Algeria's Shale Gas Plans Will Take Time, Require Tough Reforms
ALGIERS/LONDON, Dec 29 (Reuters) - Algeria needs to exploit its shale gas resources to offset a surge in local energy consumption that is eating into vital exports, but developing the industry will take time and require far-reaching reforms at the state energy firm.
The North African country is a key gas supplier to Europe, but exports have suffered from delays to several gas projects and a steep rise in the use of subsidized gas at home as the population has grown.
Algeria's gas exports are expected to fall to 54 billion cubic metres in 2017 from 57 billion in 2016, the state energy firm Sonatrach has said. In the decade to 2014, domestic gas consumption has more than tripled.
To reverse the fall in exports, Sonatrach has started talks with France's Total and Italy's ENI, Sonatrach officials say. The aim is to exploit shale resources estimated at 22 trillion cubic metres, the world's third largest.
The foreign firms have not confirmed this, although Total's CEO said in December his company was open to greater cooperation after Sonatrach said it would work with Total on shale gas.
The talks are part of changes pursued by Sonatrach's new chief, Abdelmoumen Ould Kaddour, a U.S.-trained engineer who took office in March aiming to overhaul a sprawling group hit by inefficiency, delays and corruption scandals. Sonatrach declined to comment for this article.
But new shale gas projects will not happen overnight as only limited geological survey data exists and Algeria needs to change legislation to offer more attractive terms to foreign firms, which are selective about investments at a time of low energy prices, industry sources say.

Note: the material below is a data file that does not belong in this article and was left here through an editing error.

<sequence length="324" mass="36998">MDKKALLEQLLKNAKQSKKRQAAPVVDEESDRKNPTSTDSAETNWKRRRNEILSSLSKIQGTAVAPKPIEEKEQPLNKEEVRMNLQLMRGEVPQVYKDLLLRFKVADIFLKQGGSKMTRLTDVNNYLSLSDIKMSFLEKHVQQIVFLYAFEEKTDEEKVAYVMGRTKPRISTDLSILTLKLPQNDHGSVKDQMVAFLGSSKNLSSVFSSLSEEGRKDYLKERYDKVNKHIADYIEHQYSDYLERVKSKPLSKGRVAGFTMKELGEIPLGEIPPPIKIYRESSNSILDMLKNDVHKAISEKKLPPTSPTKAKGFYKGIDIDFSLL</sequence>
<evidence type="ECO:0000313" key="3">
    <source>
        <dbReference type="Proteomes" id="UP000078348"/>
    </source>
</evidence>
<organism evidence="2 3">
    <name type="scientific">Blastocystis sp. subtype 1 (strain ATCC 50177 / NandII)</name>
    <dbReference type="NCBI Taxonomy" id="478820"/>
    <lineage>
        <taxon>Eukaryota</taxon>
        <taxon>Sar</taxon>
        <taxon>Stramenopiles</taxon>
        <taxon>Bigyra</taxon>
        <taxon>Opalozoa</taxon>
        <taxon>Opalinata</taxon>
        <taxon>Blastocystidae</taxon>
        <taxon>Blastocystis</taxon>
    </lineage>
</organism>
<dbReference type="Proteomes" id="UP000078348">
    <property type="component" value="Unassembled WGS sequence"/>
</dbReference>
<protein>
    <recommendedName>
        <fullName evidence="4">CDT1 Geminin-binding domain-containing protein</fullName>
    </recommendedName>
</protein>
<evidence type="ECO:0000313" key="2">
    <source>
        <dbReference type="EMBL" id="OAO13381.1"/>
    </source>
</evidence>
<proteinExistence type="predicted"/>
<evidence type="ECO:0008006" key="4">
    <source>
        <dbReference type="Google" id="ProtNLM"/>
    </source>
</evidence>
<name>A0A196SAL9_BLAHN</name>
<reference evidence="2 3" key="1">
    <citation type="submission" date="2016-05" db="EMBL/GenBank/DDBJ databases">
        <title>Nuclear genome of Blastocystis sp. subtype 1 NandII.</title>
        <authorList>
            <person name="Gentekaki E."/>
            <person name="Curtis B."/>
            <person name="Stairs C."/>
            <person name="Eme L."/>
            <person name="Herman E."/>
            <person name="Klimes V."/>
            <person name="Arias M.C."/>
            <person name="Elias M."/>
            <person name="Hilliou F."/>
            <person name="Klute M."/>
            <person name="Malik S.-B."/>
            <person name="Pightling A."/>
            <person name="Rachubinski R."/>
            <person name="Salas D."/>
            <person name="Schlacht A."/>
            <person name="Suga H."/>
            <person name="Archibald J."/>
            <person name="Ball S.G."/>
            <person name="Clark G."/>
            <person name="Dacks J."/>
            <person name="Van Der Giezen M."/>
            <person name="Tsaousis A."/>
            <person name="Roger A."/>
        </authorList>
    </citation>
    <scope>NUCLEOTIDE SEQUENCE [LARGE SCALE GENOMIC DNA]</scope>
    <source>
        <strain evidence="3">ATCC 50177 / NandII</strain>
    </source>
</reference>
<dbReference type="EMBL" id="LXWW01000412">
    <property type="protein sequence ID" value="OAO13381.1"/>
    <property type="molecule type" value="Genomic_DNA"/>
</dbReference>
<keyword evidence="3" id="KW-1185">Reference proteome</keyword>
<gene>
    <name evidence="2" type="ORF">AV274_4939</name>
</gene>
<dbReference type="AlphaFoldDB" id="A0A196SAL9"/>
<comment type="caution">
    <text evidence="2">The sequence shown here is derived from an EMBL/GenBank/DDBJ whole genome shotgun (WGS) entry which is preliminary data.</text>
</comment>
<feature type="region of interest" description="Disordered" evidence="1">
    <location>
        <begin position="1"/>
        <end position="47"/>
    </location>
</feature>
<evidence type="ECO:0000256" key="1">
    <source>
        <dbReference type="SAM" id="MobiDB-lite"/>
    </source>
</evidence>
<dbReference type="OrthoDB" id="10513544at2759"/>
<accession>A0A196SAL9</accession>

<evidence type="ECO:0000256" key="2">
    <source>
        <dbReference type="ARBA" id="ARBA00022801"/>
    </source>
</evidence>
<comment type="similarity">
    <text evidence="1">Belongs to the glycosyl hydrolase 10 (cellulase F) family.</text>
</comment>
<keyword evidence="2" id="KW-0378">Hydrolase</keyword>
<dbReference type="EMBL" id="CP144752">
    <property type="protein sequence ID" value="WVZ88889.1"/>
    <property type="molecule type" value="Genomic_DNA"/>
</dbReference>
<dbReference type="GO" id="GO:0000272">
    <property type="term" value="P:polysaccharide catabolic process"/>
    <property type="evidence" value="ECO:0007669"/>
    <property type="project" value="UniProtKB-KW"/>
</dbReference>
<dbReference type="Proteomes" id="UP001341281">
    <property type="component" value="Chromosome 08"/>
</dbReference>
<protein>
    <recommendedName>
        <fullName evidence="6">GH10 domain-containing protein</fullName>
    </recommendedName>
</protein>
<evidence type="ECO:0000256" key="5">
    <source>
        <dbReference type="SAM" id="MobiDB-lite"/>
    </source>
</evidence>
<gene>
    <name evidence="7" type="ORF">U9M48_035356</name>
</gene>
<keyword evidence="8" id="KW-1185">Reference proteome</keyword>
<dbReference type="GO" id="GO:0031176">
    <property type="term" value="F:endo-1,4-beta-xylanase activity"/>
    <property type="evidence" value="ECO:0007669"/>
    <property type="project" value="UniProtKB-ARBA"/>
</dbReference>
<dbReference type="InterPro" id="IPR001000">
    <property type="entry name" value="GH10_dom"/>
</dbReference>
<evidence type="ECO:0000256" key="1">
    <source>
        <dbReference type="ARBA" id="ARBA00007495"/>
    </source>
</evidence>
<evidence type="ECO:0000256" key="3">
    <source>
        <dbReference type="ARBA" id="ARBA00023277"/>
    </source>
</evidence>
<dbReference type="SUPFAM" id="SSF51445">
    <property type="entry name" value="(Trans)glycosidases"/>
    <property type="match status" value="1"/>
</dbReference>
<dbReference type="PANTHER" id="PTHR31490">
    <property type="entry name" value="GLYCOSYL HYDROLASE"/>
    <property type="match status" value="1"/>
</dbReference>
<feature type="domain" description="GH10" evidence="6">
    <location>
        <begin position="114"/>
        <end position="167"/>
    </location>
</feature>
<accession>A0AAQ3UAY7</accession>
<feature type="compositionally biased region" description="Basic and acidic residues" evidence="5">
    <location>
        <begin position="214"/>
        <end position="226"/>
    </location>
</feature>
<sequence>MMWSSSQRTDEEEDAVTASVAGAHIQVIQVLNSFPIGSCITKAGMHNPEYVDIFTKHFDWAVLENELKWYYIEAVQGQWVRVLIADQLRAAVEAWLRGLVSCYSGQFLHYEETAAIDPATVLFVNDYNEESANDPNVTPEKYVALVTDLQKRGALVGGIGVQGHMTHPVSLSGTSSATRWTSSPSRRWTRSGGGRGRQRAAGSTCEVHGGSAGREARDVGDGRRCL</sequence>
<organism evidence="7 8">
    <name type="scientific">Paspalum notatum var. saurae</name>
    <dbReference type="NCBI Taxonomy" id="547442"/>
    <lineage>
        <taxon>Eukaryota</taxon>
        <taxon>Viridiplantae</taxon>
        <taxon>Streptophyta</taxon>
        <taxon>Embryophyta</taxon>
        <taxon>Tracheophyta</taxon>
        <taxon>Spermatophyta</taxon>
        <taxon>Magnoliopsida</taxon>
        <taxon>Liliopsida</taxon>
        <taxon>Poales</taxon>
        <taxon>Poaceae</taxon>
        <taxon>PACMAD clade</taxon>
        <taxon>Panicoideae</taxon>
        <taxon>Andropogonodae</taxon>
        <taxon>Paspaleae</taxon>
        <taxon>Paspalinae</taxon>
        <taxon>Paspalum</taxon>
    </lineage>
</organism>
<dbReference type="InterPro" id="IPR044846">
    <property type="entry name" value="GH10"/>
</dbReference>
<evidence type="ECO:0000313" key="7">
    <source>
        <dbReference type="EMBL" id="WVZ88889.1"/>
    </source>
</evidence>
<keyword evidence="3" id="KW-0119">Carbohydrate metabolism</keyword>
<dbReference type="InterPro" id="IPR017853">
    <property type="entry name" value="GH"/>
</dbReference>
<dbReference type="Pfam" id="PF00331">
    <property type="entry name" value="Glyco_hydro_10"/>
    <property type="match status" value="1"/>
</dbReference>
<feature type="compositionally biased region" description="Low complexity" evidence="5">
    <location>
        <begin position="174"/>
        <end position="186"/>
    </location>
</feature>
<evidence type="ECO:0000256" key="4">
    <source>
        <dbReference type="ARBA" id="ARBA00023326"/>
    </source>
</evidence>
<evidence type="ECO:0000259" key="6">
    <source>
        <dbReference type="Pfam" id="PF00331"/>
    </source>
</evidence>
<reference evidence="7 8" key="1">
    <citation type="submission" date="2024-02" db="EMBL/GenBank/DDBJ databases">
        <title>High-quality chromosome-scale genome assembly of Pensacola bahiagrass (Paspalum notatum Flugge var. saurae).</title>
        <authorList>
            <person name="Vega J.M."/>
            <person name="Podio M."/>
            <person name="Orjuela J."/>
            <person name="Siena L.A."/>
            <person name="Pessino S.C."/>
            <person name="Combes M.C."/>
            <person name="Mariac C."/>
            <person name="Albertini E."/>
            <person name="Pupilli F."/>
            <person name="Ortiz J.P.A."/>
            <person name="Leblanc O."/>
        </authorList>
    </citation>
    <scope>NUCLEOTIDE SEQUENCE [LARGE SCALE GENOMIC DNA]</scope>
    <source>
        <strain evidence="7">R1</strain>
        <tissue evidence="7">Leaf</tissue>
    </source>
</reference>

Key Western firms are anxious about gas supplies as Algeria's exports drop. They are also keen to break the link between what they pay for Algerian gas and the oil price, which can result in losses if crude prices are high.
But the bigger challenge for Ould Kaddour will be to shake up Sonatrach, no easy task in a country where senior figures wary of foreign influence can resist reforms.
"Algeria should have launched shale exploitation years ago but lacked consistent and coordinated leadership," said Geoff Porter, head of North Africa Risk Consulting and an Algeria energy expert.
"What Ould Kaddour is trying to do is risky, but necessary. He wants to wake Sonatrach up from its slumber," he said. "But the changes ... may cause some pain. They will mean loss of prestige for some Sonatrach stakeholders and it will mean longer hours for some Sonatrach employees."
Algeria also needs to invest in oil projects to keep its crude output at one million barrels a day. Pumping has become more difficult as surface reservoirs have been exploited at some fields.
Algeria shied away from change in its energy industry until European gas buyers started wondering whether to renew contracts as they fear Sonatrach might struggle to meet its obligations. Domestic gas demand is expected to rise further due to Algeria's growing population, industry sources say.
Algeria, which sells mainly to Italy, Spain and Portugal, is the third most important gas supplier to the European Union after Russia and Norway.
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